Your potential audience comprises several diverse groups of people. Regular communication channels that are used to reach out to this audience tend to be, unfortunately, a little ableist in their tone and content. With more than 100 million differently-abled people in the EU alone, it becomes imperative for companies to be more proactive in their inclusivity initiatives, whether the intended audience is your employees, customers, investors, or other stakeholders.
The EU already has several policies in place to ensure that workplaces are more inclusive when it comes to people with impairments. Even so, everyday work life can still be a struggle for many differently-abled people. Sometimes, when organisations set up initiatives to be more inclusive in their communication approaches, they end up becoming a catchphrase, or a vague policy that will be implemented in the future. This is why inclusivity needs to become a part of the organisation’s standards, and it begins with changing the way communication channels work.
Why being inclusive is good for business
According to HR Magazine, there are more than a million differently-abled people in the workplace than there were, even five years ago. This means that leaders and communication teams cannot rely on a one-size-fits-all approach in their communication strategies. Increasingly, people prefer customised communication that is tailored to their specific needs, and applying this can be helpful, especially when reaching out to people with impairments.
Building inclusivity in your communication channels also boosts your brand perception. When your content is accessible by everyone, it makes it easier for more people to experience what your brand is about, so they can understand and appreciate it better. Eventually, they can even become unofficial brand ambassadors. Getting on the inclusivity bandwagon will help you set yourself apart from competitors, but there’s more to it than that. When inclusivity is approached as an implementable policy and when your audience understands that accessibility is an inherent part of your brand, they will know that you’re not doing this just for ‘woke’ points.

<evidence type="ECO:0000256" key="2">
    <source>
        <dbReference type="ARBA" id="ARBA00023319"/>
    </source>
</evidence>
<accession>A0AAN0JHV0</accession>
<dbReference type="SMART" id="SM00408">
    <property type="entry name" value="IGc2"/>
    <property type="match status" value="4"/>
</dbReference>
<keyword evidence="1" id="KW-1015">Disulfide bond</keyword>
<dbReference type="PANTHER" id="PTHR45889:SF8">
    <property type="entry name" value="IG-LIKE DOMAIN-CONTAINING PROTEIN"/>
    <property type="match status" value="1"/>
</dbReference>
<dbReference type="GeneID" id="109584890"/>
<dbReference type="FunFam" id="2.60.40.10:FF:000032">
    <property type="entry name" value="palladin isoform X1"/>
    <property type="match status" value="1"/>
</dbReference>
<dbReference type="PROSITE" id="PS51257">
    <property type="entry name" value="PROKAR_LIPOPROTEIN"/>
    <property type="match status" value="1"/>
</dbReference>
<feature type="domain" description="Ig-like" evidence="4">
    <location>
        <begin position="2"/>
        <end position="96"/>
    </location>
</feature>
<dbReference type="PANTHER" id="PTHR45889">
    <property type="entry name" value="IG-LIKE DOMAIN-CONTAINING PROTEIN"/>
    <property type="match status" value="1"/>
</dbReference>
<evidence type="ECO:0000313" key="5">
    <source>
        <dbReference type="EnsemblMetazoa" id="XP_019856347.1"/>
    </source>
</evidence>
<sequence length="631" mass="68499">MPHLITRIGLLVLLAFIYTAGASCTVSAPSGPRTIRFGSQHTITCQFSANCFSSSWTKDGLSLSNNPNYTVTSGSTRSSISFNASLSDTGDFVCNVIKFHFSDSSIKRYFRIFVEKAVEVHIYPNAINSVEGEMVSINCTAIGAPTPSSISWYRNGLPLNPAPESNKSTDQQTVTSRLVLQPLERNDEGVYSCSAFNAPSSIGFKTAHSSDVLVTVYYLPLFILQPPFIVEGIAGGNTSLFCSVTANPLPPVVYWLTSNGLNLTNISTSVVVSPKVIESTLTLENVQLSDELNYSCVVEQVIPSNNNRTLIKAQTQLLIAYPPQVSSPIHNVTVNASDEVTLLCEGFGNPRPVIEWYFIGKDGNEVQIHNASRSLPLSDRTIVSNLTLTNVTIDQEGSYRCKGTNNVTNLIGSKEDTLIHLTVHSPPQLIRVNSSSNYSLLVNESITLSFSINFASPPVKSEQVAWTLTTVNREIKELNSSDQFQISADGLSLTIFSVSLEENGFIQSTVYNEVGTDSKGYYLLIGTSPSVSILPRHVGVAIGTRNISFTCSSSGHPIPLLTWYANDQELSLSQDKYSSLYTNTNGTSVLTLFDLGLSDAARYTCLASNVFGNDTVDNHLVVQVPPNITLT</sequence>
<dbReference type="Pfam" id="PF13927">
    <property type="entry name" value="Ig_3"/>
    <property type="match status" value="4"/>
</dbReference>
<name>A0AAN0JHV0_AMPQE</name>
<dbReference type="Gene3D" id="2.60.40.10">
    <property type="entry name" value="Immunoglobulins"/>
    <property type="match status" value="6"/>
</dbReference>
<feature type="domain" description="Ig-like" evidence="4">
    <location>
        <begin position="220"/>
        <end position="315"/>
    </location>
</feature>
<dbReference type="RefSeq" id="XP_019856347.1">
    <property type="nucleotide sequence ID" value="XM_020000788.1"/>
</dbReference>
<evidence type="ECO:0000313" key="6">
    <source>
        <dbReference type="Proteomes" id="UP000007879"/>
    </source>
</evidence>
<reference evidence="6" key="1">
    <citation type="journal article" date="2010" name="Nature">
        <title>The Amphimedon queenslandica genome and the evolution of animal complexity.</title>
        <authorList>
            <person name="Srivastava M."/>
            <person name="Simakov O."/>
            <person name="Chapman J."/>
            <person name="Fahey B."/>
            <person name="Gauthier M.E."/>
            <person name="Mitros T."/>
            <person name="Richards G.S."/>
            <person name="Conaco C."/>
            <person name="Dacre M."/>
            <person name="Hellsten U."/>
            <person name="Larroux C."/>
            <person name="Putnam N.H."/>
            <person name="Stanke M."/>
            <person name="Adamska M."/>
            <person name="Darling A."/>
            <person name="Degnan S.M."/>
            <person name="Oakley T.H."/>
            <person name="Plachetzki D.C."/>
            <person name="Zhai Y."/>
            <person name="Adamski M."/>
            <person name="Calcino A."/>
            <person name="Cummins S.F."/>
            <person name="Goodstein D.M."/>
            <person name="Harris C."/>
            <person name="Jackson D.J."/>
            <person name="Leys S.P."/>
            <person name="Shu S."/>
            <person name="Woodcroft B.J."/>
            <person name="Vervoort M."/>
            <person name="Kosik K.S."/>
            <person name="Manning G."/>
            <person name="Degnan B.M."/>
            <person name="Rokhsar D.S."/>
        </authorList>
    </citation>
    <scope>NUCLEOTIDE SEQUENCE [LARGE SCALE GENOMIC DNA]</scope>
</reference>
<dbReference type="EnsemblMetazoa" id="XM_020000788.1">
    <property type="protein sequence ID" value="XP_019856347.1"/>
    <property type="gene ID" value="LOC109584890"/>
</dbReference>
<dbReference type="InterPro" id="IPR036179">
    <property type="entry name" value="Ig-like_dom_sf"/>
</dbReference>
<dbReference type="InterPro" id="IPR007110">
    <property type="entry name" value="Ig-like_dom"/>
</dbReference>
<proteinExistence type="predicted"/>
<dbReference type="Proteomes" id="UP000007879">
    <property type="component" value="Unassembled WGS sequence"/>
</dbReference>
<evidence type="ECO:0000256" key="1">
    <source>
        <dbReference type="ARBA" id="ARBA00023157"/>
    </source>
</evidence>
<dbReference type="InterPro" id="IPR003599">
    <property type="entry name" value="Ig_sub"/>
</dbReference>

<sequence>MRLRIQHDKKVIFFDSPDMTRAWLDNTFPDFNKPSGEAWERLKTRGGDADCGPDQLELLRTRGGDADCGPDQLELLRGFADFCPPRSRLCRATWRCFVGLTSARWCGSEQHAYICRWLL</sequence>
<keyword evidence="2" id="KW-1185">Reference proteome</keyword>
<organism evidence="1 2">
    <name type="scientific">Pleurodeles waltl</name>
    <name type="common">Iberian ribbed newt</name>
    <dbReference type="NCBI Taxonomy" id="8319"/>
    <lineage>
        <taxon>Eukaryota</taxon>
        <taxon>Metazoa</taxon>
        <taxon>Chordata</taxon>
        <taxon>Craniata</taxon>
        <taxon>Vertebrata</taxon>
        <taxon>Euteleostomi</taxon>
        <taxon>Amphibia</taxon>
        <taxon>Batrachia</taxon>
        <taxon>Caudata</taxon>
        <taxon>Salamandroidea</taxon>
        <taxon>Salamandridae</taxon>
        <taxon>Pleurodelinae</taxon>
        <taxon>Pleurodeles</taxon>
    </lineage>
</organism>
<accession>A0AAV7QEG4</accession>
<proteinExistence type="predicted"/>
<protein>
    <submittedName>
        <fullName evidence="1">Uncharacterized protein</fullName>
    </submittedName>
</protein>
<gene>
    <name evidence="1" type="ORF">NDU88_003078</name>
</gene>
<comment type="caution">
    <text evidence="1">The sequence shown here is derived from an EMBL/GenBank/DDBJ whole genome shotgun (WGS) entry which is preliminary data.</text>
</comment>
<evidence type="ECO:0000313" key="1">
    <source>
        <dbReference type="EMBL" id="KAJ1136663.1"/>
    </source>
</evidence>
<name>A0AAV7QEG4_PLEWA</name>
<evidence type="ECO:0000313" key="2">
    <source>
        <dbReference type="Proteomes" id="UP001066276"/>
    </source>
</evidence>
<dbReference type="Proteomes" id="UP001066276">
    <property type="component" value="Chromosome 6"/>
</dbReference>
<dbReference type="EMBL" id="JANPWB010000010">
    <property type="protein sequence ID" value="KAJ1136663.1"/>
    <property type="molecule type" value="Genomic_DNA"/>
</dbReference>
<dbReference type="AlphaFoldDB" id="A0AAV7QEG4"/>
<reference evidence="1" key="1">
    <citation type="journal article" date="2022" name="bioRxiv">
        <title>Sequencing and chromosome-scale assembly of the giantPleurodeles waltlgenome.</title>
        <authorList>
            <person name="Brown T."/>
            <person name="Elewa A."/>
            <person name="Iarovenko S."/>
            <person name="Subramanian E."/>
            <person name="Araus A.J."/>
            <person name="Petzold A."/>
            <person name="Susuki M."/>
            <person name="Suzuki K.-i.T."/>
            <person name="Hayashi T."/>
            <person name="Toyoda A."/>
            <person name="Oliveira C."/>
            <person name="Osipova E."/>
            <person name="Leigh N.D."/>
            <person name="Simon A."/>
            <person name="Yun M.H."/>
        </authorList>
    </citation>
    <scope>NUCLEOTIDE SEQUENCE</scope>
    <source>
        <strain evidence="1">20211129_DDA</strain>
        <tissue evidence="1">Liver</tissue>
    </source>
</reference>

How to be more inclusive?
You need to create accessible communication by ensuring that inclusivity is not tacked on separately but becomes a crucial element of your company’s business communication. To begin, you might want to involve differently-abled employees when making communication policies. Feedback and suggestions from those with lived experiences of impairment are invaluable and can go a long way in creating a seamless communication experience for everyone concerned.
Several companies in the EU are already creating inclusive environments and communities which bring differently-abled consumers into the fold. Take the example of cosmetic company Urban Decay which used models like Grace Key who have Down’s Syndrome, showcasing and building awareness around the issue to the mainstream.
Some ways to be more inclusive
- Language is fluid and it keeps evolving, especially when it comes to inclusive content. So it’s important to understand your audience, become aware of your blind spots and make sure that you use approved inclusive language. There are several online tools that can help you in determining how inclusive your language is.
- Web accessibility can be improved for people who use screen readers, by using alt tags for images, closed captions for media, and ARIA tags which supplements HTML.
- Pictures speak more than words and so, it’s important to use images that represent diversity in all kinds of attributes – age, race, gender, disability, body type etc.
- To ensure that your communication reaches out to a wide group of people, including those who are differently-abled, make sure that you have a comprehensive and reliable group of testers who will test your communication and give you relevant feedback. When your content tests positively for readability, accessibility and usability, then it’s ready to go out to a wider audience.
By making your content inclusive, you are bringing everyone into the fold. With repeated and concerted efforts, inclusive communication practices can be normalised within the organisation until it becomes the de facto practice.